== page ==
Joyce tested positive for HIV in 1988. Three years later, she lost her husband to an AIDS-related illness. Soon after, she lost her job due to HIV related stigma and was therefore unable to afford HIV treatment for 15 years. Her low immune response led her to contract TB in both 1998 and 2001. Finally, in 2004, Joyce found out about free medication available through the Global Fund. Her treatment has since been uninterrupted. Joyce now works with a civil society group called Coalition of Women Living with HIV and AIDS in Malawi (COWLHA) and trains people living with HIV/AIDS in positive living to help them in their new lifestyle. She has also worked for the Ministry of Education, Ministry of Agriculture, and Dept. of Nutrition, HIV and AIDS, and has developed materials on HIV, human rights, and gender for the Centre for Human Rights and Rehabilitation.

Last week, I had the good fortune to host Joyce and Blair at the FACE AIDS National Office. I spoke with Joyce about her work supporting people living with HIV, how she has benefited from the Global Fund, and the role of students in the fight to end AIDS.

Here are some of the highlights of our conversation:

On her work in Malawi with the Coalition for Women Living with HIV/AIDS:
J: Way back in 2006, we sat down as women with HIV/AIDS and decided to say … HIV impacts us differently because we are women…

[In Malawi] We have support groups for people living with HIV/AIDS […] I could be sitting with my partner and I may be having problems with my partner and I may not be able to air that out because in Malawi there’s still a culture of male dominance. So we wanted to have a conducive environment where we could sort of compare notes, air out our issues, and work out solutions. So the areas we’re looking at right now are women’s rights, empowerment of women through income-generating activities, also some HIV/AIDS programs, and how to combat gender-based violence, especially against women.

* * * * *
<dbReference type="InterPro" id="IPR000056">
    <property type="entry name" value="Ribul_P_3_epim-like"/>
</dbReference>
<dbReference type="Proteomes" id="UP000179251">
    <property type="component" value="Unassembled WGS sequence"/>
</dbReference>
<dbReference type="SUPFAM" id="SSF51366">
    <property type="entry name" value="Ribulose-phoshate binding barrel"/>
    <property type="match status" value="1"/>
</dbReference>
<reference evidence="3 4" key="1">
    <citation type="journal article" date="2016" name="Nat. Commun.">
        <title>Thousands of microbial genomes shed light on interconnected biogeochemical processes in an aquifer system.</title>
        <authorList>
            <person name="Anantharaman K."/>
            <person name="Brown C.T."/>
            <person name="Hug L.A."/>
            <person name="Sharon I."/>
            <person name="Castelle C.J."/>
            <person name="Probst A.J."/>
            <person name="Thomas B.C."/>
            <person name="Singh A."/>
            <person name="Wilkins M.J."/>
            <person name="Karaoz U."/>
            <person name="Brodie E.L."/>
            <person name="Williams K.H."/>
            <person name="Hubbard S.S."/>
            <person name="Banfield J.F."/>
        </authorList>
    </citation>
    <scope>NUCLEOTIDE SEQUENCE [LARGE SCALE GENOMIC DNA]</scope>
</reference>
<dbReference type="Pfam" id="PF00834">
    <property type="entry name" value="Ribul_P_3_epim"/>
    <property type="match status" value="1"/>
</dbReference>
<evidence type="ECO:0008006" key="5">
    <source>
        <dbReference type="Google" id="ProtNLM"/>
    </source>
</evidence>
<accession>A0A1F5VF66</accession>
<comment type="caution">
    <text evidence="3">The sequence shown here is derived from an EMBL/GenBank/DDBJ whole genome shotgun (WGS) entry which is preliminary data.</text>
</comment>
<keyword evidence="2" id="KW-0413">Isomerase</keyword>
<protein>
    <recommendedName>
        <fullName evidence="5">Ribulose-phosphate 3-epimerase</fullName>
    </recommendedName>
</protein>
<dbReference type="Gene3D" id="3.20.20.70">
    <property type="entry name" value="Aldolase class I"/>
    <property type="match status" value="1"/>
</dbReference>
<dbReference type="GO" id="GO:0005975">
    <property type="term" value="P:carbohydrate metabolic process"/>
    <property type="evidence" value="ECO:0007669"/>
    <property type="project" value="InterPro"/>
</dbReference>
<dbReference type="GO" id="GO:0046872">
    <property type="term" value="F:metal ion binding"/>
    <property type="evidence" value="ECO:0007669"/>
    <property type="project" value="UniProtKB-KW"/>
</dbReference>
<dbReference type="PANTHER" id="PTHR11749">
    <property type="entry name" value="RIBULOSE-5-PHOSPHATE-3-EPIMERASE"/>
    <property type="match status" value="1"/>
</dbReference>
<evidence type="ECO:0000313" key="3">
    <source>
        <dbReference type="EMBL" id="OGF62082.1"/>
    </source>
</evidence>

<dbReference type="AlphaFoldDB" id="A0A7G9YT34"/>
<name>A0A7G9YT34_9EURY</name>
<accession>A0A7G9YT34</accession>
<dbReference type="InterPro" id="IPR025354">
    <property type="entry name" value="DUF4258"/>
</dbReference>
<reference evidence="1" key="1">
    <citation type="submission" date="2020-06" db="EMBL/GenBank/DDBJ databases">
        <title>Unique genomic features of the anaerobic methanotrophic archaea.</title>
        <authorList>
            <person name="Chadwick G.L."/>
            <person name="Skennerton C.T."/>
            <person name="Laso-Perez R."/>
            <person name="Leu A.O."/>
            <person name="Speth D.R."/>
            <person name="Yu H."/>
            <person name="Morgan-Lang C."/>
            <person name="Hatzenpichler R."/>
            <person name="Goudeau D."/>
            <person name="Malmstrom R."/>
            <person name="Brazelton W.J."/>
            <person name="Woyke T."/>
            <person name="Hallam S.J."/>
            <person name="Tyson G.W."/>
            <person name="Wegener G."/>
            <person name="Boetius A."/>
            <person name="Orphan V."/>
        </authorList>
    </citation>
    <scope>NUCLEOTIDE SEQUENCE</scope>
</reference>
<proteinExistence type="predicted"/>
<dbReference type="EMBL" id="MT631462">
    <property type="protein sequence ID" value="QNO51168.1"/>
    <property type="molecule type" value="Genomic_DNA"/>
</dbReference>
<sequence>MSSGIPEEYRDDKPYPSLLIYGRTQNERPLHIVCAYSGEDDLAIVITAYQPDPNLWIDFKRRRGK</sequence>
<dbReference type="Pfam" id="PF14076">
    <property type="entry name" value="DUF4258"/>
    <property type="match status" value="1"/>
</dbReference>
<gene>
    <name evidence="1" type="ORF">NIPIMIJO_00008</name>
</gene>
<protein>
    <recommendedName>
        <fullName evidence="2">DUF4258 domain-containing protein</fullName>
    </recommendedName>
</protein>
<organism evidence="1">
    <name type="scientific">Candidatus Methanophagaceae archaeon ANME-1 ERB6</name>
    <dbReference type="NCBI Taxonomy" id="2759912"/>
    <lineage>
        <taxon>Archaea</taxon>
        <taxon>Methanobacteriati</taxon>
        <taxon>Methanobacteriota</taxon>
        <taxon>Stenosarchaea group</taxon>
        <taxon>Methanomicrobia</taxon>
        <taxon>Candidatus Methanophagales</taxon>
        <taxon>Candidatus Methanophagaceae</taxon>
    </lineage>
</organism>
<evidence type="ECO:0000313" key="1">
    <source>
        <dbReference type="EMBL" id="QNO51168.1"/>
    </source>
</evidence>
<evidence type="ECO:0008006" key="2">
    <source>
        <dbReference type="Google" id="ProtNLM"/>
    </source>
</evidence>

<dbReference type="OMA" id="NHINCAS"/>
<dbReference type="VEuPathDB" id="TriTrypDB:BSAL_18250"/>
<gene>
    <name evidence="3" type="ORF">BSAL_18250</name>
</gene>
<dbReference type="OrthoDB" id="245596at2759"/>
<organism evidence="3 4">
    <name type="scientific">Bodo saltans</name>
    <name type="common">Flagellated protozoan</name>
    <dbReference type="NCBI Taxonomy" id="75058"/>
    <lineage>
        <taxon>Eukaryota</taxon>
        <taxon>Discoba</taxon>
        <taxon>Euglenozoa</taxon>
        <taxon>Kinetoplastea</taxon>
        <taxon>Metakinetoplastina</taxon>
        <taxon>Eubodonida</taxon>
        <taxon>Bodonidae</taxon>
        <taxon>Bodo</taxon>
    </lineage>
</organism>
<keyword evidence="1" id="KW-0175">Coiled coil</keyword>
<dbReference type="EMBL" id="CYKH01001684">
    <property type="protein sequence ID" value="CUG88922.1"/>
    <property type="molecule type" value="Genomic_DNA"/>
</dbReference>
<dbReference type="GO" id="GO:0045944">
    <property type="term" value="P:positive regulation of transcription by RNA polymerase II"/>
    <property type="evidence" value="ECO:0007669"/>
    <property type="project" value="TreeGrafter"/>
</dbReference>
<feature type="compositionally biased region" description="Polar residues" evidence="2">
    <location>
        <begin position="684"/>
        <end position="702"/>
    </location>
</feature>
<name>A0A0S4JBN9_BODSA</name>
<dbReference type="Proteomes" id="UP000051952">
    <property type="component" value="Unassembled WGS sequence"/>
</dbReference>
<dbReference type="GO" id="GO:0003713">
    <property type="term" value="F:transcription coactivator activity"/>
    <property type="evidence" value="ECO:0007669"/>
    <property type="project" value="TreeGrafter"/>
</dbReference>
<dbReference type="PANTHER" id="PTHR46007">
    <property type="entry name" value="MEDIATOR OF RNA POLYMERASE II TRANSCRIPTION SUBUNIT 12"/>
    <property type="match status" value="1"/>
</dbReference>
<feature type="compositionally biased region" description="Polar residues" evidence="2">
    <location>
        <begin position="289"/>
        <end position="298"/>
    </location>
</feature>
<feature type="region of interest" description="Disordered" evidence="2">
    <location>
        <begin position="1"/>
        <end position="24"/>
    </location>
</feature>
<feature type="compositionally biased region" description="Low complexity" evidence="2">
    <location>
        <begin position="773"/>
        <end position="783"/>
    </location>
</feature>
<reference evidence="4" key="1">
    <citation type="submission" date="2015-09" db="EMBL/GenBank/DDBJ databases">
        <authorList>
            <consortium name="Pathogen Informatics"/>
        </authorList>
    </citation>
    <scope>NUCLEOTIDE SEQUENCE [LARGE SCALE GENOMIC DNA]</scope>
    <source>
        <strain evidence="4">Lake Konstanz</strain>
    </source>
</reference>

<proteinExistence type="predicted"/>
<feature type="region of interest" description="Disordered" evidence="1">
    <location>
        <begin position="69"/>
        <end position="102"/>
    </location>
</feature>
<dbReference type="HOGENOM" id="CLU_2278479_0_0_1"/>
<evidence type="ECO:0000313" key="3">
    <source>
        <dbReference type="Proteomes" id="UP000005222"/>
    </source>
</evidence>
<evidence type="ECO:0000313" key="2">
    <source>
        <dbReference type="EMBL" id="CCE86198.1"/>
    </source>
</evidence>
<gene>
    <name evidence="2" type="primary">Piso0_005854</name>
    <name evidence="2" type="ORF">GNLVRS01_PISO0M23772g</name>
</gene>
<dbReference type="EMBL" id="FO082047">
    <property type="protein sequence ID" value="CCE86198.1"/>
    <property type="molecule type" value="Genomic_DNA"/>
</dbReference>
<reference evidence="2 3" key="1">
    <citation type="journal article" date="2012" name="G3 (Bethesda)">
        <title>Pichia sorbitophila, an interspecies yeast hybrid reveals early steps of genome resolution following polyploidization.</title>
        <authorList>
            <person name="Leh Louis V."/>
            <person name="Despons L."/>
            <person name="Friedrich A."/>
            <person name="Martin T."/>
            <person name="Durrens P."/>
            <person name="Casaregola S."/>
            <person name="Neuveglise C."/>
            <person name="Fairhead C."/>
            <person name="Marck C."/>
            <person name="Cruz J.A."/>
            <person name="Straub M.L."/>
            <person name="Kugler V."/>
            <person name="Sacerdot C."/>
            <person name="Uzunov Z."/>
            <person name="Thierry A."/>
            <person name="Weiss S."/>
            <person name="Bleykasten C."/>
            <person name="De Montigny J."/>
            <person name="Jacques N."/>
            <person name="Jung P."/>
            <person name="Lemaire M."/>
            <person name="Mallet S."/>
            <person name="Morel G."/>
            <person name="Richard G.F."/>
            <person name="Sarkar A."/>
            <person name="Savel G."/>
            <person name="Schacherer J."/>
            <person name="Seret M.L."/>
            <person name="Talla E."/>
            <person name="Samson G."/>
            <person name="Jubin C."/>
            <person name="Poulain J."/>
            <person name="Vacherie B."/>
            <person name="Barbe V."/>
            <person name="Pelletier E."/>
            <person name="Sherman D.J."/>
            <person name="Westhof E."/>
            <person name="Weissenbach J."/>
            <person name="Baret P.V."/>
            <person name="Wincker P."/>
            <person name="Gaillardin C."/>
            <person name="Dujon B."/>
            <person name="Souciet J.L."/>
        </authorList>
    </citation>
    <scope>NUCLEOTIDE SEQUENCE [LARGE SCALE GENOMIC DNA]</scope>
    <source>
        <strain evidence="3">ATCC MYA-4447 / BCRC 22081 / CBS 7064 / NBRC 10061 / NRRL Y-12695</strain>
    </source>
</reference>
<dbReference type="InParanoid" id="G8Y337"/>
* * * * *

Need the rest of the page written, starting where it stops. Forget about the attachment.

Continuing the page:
When one tests HIV positive, we say that is not the end of life. In a sense, it’s the beginning of a new life. A new life in the sense that now you have to live like someone who is HIV positive and there are certainly do’s and don’ts that you need to follow. Positive living is like a package which includes nutrition, positive prevention in order to not get re-infected, having a stress free mind so that you don’t lower your immunity further, and also joining people in support groups where you can sort of encourage each other, and also commit yourself to God in prayer and maybe have a healthy relationship with your creator. Because when everything else fails, people tend to turn to god. Also, in the positive living package, you have to be kept abreast about what is happening—the new developments that are happening around HIV/AIDS and also encourage each other to get treated for the mildest sign of illness. You might have the flu, just an ordinary flu or cough yourself, and can will clear away just by drinking lots of water. But with me, if I neglect that, it might turn into something serious and end up being life threatening.

On the situation in Malawi before and after the Global Fund:
J: AIDS was discovered in Malawi in 1985. Malawi has a population of 15 million and about 1 million is infected with HIV. 63% of the people who are HIV positive are also infected with TB. Before […] the Global Fund in Malawi, we used to have 10 people dying every hour due to AIDS related illnesses. After […] the Global Fund, we only have about one person dying per day. With TB, whether one is HIV positive or not, if you get the right treatment and adhere to the right treatment we have a success rate of more than 85%. [Before the Global Fund] HIV itself was looked at as a death sentence. You’d get treated for TB and cured but then if you didn’t manage the HIV part, most likely you would die due to lowered immunity or other opportunistic infections. And out of the one million people who are HIV positive in Malawi close to half a million are accessing free treatment through the Global Fund.